Diana Wynne Jones Deep Secret
Gollancz 1998 (1997)
No 2 in The Magids mini-series
I love Bristol. I love its hills, its gorge and harbours, its mad mixture of old and new, its friendly people, and even its constant rain. We have lived here ever since . All my other books [after the first nine, plus three plays] have been written here. [… ] Each book is an experiment, an attempt to write the ideal book, the book my children would like, the book I didn’t have as a child myself. — Diana Wynne Jones, in Reflections on the Magic of Writing (Greenwillow, 2012)
I used to live in Bristol. Ironically I had to move away before I became aware of Diana Wynne Jones’s writing but now, apart from her plays, books for younger children and a couple of short story anthologies, I have read all her other works save Changeover and A Sudden Wild Magic. And yet I still continue to be astounded by her writings, especially how she includes — magpie-fashion — all manner of curious things in the nest of her plotlines, and how she ruthlessly includes so much of her own life in her fiction. Including, in Deep Secret, a snapshot of her adopted town.
First things first. Deep Secret is predicated on patterns. These include the sign for infinity, like a figure 8 laid on its side or a Möbius strip, which stands as a model of the Magid Universe that Jones has conceived for this novel. The more on the Ayewards side worlds are found the more magic infuses them, the more Naywards they are (as Earth is) the less magic. Straddling the waist of the infinity sign is the Empire of Koryfos, which is where one of the many secrets in this complex novel rests.
Another key pattern in Deep Secret is just that, a key. Specifically, a Greek key. This is essentially a line which spirals in on itself by turning a series of right angles one way, and then at or near the centre reverses direction, spiralling out by another series of right angles. In its simplest form this is called a meander pattern, its more complex variations developing into one-way mazes or even multicursal labyrinths. The Greek key manifests itself in a hotel in which a Science Fiction and Fantasy convention is being held, but there is a sense that the whole plotline is also in the form of a Greek key.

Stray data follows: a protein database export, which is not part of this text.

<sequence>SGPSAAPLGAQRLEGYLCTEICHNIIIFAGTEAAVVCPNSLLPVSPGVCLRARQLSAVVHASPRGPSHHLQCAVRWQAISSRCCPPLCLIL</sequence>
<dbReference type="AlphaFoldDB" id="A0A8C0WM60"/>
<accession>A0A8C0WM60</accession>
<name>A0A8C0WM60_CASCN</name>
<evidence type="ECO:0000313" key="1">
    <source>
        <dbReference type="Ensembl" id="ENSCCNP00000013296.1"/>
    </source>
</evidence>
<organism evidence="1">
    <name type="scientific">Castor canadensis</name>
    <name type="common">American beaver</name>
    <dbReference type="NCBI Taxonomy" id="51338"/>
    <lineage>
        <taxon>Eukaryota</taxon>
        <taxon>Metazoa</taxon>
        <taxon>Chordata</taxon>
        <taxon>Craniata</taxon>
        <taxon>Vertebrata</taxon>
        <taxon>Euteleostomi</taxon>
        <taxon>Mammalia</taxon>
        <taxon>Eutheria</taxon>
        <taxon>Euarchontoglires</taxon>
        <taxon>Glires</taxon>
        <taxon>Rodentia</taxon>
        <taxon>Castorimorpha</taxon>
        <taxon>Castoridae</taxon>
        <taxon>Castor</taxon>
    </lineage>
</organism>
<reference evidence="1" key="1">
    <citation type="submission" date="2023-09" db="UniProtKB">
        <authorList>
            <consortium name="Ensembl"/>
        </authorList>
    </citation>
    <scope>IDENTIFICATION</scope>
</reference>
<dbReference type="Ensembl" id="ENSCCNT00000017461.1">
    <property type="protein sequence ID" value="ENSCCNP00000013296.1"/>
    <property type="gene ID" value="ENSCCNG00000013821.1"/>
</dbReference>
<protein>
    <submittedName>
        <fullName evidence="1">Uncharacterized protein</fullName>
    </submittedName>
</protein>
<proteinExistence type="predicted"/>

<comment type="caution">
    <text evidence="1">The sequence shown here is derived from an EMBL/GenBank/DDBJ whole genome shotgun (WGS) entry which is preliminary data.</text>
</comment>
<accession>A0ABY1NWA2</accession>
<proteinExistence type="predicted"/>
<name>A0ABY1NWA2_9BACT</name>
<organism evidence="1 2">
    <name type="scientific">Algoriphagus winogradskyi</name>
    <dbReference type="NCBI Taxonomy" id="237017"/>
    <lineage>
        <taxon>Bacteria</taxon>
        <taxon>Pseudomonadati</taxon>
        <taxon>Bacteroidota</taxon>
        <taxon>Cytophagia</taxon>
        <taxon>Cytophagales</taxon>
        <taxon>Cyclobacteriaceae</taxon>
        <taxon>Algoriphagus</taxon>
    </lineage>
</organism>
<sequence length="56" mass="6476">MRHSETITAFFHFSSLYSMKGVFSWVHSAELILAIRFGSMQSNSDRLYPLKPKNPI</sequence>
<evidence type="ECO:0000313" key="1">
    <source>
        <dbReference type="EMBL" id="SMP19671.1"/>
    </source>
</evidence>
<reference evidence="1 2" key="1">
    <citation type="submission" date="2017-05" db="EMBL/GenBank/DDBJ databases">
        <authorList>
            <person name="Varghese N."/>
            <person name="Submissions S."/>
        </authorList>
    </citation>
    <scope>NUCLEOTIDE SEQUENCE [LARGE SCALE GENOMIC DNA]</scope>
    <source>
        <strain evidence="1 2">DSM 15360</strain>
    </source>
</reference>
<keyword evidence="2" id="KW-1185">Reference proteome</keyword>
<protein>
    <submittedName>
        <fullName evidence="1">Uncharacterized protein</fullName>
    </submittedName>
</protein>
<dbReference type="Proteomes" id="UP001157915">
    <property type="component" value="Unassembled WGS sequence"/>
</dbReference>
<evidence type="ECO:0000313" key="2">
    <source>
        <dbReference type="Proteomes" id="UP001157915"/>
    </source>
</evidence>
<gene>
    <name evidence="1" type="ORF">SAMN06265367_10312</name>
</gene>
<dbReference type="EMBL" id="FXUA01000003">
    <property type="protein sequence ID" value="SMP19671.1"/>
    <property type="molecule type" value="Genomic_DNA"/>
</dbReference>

I said that Diana wrote herself and her life into her books. In Deep Secret three Earth-born brothers — Will, Simon and Rupert Venables — belong to the so-called Company of Magids, a group that oversees the functioning of all the worlds Ayewards and Naywards. It can’t be coincidence that Diana herself had three sons — Richard, Michael and Colin — who took a keen interest in her fiction; indeed, Colin’s radio talk after his mother’s death particularly mentions the “fusion of the completely ordinary and the completely magical” as typical of her way of writing, so it is hard not to imagine her including her own offspring in the novel. Colin had already appeared as a “chilly public schoolboy called Sebastian who likes The Doors and photography” in Fire and Hemlock so it’s not unlikely that Rupert Venables, a games designer who lives in Weaver’s End near Cambridge, is partly modelled on this same Colin Burrow, former Senior Lecturer at Gonville and Caius College, Cambridge.